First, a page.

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Talk to Me Like I'm 4: Why Our Health Care System Failed Us and How We Can Fix It

The United States' health care system is like a patchwork quilt that we keep trying to mend when, really, we need a new one.

If you could meet a genie in a bottle, free it and receive three wishes about the American health care system as your reward, what would those wishes be?

For most experts, they would be high quality, low costs and universal access: The best medical care possible with the least amount of money to the largest number of people. That, indeed, would be lovely.

Alas, genies from bottles have so far refused to help us reach all those important goals at the same time. Instead, we are stuck with all-too-human plans for fixing the ailing U.S. health care delivery system.

Those plans can be summarized as mostly pro-market or mostly pro-government: Either encourage more competition in the health care markets or supervise and regulate those markets more stringently. It helps to think of such plans as falling somewhere along a straight line where one end-point denotes perfectly unregulated ("free") markets with an almost Wild West flavor, and the other end-point denotes a system of government-owned-and-controlled ("socialized") health care provision. Where should the U.S. system place itself on such a line?

The Obama administration has a chance to make its own recommendations on that placement, although recent rumors hint at nothing much happening during 2009. Obama's campaign Web site tells us, though, that his administration has both pro-market and pro-government plans for fixing the health care system.

Given the new fashion for bipartisanship in politics, and Obama's willingness to compromise with his political opponents, I fear that the conservatives will manage to nibble away at these plans until only the market-based, competition-driven bits remain. This would be a grave mistake, because increasing competition alone will not help us out of our present dilemma of escalating costs and growing numbers of people with no health care coverage.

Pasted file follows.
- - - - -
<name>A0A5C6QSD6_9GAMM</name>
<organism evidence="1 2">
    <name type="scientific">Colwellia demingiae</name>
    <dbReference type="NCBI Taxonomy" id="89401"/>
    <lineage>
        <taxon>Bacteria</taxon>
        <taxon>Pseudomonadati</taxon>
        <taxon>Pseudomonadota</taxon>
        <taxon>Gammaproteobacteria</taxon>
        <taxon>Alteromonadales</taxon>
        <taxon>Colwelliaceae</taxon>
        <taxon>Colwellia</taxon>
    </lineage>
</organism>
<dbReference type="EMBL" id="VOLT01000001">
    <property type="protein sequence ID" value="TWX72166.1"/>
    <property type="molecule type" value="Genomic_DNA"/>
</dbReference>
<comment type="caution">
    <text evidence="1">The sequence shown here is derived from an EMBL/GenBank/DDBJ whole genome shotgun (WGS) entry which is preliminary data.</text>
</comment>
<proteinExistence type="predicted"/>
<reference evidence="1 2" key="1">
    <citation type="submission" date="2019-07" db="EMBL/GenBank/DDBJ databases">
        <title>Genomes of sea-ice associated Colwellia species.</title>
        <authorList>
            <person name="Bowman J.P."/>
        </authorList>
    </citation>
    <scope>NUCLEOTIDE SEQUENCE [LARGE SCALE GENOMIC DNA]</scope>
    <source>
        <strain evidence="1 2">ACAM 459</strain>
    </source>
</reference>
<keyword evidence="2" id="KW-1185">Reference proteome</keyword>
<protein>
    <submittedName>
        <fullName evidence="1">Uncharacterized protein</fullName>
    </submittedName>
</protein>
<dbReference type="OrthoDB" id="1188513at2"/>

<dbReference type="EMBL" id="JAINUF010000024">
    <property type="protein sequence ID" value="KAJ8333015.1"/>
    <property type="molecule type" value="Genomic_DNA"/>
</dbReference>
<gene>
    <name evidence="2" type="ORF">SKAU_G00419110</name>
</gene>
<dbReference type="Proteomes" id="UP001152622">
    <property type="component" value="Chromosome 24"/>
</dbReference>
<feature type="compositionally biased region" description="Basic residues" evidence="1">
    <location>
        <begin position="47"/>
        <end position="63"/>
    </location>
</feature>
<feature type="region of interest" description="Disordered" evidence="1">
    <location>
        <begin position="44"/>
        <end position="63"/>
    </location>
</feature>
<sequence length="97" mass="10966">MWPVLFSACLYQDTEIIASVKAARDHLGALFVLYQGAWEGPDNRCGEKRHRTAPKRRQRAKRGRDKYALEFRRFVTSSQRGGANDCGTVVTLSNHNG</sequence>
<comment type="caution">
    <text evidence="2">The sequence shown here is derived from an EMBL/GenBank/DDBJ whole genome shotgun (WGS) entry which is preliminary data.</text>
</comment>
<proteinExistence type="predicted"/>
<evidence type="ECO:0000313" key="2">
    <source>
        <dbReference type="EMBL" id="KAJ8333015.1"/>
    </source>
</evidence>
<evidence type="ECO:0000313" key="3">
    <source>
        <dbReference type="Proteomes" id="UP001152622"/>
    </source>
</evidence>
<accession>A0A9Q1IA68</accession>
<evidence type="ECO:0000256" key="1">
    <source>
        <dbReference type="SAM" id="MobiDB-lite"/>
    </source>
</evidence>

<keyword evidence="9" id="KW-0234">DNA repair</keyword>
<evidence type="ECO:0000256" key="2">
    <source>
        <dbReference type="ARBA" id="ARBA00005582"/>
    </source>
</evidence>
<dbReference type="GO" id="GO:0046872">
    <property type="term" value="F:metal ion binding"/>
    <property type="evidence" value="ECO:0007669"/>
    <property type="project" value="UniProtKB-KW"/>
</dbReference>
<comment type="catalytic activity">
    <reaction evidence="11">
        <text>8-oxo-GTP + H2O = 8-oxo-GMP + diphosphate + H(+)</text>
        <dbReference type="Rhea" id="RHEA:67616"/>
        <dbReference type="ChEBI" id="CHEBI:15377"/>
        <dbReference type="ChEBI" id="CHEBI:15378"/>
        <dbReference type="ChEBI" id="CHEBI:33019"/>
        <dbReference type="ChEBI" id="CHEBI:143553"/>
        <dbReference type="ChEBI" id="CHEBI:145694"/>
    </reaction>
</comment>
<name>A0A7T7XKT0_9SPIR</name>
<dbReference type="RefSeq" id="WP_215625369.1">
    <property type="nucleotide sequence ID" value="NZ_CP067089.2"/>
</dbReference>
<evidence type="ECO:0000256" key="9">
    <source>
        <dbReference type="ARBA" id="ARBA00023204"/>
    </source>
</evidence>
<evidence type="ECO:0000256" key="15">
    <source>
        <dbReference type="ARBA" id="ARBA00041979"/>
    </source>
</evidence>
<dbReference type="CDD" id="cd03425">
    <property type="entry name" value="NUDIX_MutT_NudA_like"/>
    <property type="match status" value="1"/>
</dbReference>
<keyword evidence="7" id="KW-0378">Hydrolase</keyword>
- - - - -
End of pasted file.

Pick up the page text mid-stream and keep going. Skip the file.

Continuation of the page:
The reason for that lies in the very nature of health care competition. It is a very different-looking animal from the competition that proponents of "free markets" have in mind when they extol the benefits of markets: variety, innovation, high quality and low prices.

Indeed, competition in health care markets may result in higher prices and unnecessary duplication of expensive facilities. It may also consist of refusing customers who have high health care needs.

On Tomatoes and Stomach Pains

To see where the "free marketeers" go wrong in their pro-competition arguments, let us imagine the kind of market that indeed functions very well: A small farmers market, meeting every Saturday near a large city, a place where growers bring their produce for consumers to buy. It is easy at such a market to compare prices and quality, the consumers know what they plan to buy for that night's dinner, and testing the products can be arranged if desired by simple taste tests.

To check prices, all a buyer needs to do is walk around. Prices of, say, tomatoes will quickly be equalized in such a market to the lowest level at which the growers still make enough money to attend the market and the quality of tomatoes will mostly be quite good.

Now compare a visit to buy tomatoes to a medical visit, one that is caused by some unidentified stomach pain. Few of us will shop providers before deciding to use the services of one -- services that begin with an identification of the symptoms and then continue with recommendations for further action. It is as if we asked a tomato grower to tell us if we really need to eat tomatoes and how many of them to buy, often from the same grower, while all the time not truly knowing if that grower's tomatoes are any good or what we need to buy.